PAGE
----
The Comparative Approach to Counterterrorism

  • M. R. Haberfeld
  • Joseph F. King
  • Charles Andrew Lieberman


Community policing has become a common theme when discussing how a democratic society maintains law and order without jeopardizing the freedoms and rights of its citizens.1 Ferreira (1996). The definition of community policing varies among scholars and researchers, and an agreement of universal definition has yet to be established. Depending on the definition being utilized, confusion and difficulty may occur when attempting to determine whether or not community policing is actually being implemented within a police department.2 Maguire and Mastrofski (2000). However, the broad concept of community policing, which typically indicates problem solving and community involvement as key components for effective policing, seems to remain somewhat consistent among the majority of definitions.


Police Officer Crime Rate Terrorist Attack Police Department Community Involvement 


  1. Capowich, G., & Roehl, J. (1994). Problem-oriented policing: Actions and effectiveness in San Diego. In D. P. Rosenbaum (Ed.), The challenge of community policing: Testing the promises (pp. 127–146). Thousand Oaks, CA: Sage.Google Scholar
  2. Crank, J. P., & Langworthy, R. H. (1996). Fragmented centralization and the organization of the police. Policing and Society, 6, 213–229.CrossRefGoogle Scholar
  3. Donnermeyer, J. F. (2002). Local preparedness for terrorism: A view from law enforcement. Police Practice and Research, 3(4), 347–360.CrossRefGoogle Scholar
  4. Ferreira, B. R. (1996). The use and effectiveness of community policing in a democracy. In M. Pagon (Ed.), Policing in Central and Eastern Europe: Comparing firsthand knowledge with experience from the west (pp. 139–149). Ljubljana, Slovenia: College of Police and Security Studies.Google Scholar
  5. Goldstein, H. (1990). Problem-oriented policing. New York: McGraw-Hill.Google Scholar
  6. Haberfeld, M. R. (1997). Poland: “the police are not the public and the public are not the police”: Transformation from militia to police. Policing: An International Journal of Police Strategies & Management, 20(4), 641–654.CrossRefGoogle Scholar
  7. Haberfeld, M. R. (2002). Critical issues in police training. Upper Saddle River, NJ: Pearson Education, Inc.Google Scholar
  8. Haberfeld, M. R., Walancik, P., & Uydess, A. M. (2002). Teamwork – not making the dream work: Community policing in Poland. Policing: An International Journal of Police Strategies & Management, 25(1), 147–168.CrossRefGoogle Scholar
  9. Haberfeld, M. R., & Cerrah, I. (2007). Comparative policing: The struggle for democratization. Thousand Oaks, CA: Sage Publications, Inc.Google Scholar
  10. Innes, M. (2006, May). Policing uncertainty: Countering terror through community intelligence and democratic policing. The Annals of the American Academy of Political and Social Science, 605(1), 222–241.CrossRefGoogle Scholar
  11. Kelling, G. L., & Moore, M. H. (1988). The evolving strategy of policing. Perspectives on Policing, 4, 1–15.Google Scholar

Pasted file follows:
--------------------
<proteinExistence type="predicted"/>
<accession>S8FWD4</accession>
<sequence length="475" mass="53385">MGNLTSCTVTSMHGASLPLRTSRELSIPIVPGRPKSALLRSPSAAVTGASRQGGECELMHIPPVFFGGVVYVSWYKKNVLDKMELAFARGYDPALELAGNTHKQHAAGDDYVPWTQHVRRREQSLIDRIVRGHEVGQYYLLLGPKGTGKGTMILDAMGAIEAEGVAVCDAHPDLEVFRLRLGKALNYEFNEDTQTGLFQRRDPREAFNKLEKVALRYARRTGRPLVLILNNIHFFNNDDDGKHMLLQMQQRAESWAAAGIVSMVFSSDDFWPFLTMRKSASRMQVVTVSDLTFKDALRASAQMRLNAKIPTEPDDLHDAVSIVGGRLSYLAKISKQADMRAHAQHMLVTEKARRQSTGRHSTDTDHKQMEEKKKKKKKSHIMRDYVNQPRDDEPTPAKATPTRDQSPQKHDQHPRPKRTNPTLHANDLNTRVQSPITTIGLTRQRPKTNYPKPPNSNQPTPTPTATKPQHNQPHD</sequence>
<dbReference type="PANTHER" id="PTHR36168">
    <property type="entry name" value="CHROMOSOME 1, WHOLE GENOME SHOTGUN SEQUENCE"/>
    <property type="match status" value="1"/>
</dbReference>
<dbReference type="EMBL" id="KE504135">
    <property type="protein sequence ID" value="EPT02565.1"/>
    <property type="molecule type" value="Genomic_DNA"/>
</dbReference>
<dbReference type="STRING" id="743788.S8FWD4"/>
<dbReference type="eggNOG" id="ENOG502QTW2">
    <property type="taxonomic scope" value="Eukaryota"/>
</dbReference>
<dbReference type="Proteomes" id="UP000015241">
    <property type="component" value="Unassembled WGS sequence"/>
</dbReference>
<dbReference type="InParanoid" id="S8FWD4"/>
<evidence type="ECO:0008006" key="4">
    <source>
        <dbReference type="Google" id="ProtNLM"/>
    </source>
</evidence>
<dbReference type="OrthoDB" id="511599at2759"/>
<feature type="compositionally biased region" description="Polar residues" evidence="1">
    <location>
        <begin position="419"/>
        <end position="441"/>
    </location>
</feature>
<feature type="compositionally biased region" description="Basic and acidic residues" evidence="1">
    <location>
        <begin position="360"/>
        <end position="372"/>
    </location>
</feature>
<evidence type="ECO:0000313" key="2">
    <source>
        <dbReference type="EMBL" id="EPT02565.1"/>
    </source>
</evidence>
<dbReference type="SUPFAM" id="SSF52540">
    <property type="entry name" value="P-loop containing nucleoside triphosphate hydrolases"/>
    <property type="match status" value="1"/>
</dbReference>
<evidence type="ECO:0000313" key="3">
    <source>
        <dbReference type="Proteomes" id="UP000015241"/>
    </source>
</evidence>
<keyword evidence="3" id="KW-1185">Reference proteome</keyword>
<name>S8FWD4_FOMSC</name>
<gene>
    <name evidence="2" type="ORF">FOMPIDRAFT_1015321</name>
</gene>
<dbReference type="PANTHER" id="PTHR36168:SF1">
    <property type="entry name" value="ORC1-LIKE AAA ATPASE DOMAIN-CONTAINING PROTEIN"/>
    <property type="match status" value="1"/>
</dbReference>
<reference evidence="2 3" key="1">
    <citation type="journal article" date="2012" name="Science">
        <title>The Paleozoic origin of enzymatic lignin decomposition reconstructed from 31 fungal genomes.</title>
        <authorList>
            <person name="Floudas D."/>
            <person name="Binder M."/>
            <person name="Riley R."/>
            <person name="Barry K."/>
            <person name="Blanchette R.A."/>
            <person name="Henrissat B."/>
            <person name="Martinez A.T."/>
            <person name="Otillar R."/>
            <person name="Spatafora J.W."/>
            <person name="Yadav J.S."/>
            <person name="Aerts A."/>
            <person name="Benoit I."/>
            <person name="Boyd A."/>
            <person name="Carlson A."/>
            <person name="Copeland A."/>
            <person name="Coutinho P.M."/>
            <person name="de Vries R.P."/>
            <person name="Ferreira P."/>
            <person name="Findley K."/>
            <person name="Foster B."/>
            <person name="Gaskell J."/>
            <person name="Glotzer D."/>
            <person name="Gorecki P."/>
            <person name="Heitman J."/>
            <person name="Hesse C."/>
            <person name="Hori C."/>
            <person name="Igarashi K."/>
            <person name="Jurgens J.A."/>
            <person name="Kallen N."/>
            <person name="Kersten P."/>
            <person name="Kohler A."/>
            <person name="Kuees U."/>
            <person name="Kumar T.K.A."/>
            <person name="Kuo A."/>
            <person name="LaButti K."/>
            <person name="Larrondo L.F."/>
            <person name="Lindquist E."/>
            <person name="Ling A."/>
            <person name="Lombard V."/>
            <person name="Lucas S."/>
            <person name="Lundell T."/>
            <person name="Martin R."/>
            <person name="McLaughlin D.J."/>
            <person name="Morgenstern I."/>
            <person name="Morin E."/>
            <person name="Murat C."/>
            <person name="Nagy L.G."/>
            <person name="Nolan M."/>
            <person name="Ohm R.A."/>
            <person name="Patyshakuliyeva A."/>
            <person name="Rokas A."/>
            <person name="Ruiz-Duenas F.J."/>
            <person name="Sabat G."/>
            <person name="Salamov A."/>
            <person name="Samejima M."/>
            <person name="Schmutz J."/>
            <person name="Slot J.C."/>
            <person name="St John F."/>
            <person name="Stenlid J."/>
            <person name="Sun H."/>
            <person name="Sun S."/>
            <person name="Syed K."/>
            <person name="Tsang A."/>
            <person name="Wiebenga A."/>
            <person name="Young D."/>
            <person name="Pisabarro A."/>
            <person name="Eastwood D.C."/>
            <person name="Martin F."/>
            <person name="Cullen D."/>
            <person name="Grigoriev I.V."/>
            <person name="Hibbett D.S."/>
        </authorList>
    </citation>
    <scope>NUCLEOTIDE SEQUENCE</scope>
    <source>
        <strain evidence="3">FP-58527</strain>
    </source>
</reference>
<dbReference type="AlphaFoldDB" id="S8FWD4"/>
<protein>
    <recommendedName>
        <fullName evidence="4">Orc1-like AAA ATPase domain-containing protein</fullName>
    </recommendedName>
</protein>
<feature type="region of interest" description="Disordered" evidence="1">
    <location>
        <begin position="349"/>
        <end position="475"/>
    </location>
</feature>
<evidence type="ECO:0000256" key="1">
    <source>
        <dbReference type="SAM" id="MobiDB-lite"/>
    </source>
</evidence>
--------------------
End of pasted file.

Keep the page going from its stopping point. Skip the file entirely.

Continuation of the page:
12. Lum, C., Kennedy, L. W., & Sherley, A. J. (2006). The effectiveness of counter-terrorism strategies: A Campbell systematic review. Journal of Experimental Criminology, 2(4), 489–516.CrossRefGoogle Scholar
  13. Maguire, E. R., & Mastrofski, S. D. (2000, March). Patterns of community policing in the United States. Police Quarterly, 3(1), 4–45.CrossRefGoogle Scholar
  14. Murray, J. (2005, September). Policing terrorism: A threat to community policing or just a shift in priorities? Police Practice and Research, 6(4), 347–361.CrossRefGoogle Scholar
  15. Office of Community Oriented Policing Services. (2008, April 30). What is community policing? Washington, D.C.: U.S. Department of Justice. Retrieved from Scholar
  16. Oliver, W. M. (2000, December). The third generation of community policing: Moving through innovation, diffusion and institutionalization. Police Quarterly, 3(4), 367–388.CrossRefGoogle Scholar
  17. Plummer, L. C. (1999, March). Community policing: Thriving because it works. Police Quarterly, 2(1), 96–102.CrossRefGoogle Scholar
  18. Reith, C. (1948). A short history of the British police. London, UK: Oxford University Press.Google Scholar
  19. Scheider, M. C., & Chapman, R. (2003, April). Community policing and terrorism. Homeland Security Institute, Journal of Homeland Security. Retrieved from
  20. Skogan, W. G. (2004). Community policing: Can it work? Belmont, CA: Thomson Wadsworth.Google Scholar
  21. Sloan, S. (2002, January). Meeting the terrorist threat: The localization of counter terrorism intelligence. Police, Practice, and Research, 3(4), 337–345.CrossRefGoogle Scholar
  22. Wilson, J. Q., & Kelling, G. L. (1982, March). Broken windows: The police and neighborhood safety. Atlantic Monthly, 29–38.Google Scholar
  23. Worrall, J. L., & Kovandzic, T. V. (2007). COPS grants and crime revisited. Criminology, 45(1), 159–190.CrossRefGoogle Scholar
  24. Xu, Y., Fiedler, M. L., & Flaming, K. H. (2005, May). Discovering the impact of community policing: The broken windows thesis, collective efficacy, and citizens’ judgment. Journal of Research in Crime and Delinquency, 42(2), 147–186.CrossRefGoogle Scholar
  25. Zhao, J. S., Scheider, M. C., & Thurman, Q. (2002, November). Funding community policing to reduce crime: Have COPS grants made a difference? Criminology & Public Policy, 2(1), 7–32.CrossRefGoogle Scholar

Copyright information

© Springer Science+Business Media, LLC 2009

Authors and Affiliations

  • M. R. Haberfeld
    • 1
  • Joseph F. King
    • 1
  • Charles Andrew Lieberman
    • 1
  1. 1.City University of New York, John Jay college of Criminal JusticeNew YorkUSA

Personalised recommendations